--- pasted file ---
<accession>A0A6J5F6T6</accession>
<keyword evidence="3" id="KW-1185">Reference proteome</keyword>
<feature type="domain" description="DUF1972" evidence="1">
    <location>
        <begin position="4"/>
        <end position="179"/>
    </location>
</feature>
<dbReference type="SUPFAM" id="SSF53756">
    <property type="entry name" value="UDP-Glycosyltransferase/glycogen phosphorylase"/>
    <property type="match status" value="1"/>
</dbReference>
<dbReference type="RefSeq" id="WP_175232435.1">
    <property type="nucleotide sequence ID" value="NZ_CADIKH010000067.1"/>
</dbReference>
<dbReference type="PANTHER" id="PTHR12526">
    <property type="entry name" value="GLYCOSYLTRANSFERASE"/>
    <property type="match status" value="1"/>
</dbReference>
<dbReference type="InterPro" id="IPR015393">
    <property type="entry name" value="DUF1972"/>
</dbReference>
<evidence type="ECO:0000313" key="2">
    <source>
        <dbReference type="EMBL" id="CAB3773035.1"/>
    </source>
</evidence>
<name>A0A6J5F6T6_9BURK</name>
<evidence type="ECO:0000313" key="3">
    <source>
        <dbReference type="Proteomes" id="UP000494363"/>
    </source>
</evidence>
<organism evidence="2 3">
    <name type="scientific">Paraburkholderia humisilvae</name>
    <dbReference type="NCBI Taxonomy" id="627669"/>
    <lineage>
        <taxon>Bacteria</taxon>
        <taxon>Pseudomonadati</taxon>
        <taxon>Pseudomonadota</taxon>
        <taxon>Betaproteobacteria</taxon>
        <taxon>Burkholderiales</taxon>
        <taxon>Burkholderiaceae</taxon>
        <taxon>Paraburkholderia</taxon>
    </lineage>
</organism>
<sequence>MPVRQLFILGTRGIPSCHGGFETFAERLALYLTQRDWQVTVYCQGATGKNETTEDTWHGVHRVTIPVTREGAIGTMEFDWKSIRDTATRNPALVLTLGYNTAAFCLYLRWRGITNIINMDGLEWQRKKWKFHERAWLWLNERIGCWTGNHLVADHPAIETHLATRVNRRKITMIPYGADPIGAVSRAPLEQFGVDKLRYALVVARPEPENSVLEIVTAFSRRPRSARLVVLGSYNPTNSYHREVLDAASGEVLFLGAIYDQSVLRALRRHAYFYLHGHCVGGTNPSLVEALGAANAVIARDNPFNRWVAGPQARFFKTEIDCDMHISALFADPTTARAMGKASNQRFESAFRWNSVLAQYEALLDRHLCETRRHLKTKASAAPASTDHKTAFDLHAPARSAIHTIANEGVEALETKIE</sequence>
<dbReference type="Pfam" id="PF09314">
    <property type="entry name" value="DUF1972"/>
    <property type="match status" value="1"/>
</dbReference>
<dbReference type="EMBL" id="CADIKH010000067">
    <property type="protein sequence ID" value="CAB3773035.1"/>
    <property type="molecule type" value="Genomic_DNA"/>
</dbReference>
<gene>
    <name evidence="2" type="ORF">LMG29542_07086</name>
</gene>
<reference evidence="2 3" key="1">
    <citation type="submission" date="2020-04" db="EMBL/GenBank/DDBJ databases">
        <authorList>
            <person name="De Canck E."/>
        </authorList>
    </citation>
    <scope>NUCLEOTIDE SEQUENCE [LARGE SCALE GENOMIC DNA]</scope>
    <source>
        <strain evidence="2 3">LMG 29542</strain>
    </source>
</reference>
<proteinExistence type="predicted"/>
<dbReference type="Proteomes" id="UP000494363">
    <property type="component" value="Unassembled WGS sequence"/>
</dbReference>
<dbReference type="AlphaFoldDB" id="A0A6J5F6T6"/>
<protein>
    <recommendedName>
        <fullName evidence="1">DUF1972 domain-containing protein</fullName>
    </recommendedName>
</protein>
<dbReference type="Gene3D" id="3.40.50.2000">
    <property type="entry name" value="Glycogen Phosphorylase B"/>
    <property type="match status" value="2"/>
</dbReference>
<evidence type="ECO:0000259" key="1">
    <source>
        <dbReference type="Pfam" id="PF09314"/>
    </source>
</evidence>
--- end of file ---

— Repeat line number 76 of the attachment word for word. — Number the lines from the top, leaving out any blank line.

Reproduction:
    <recommendedName>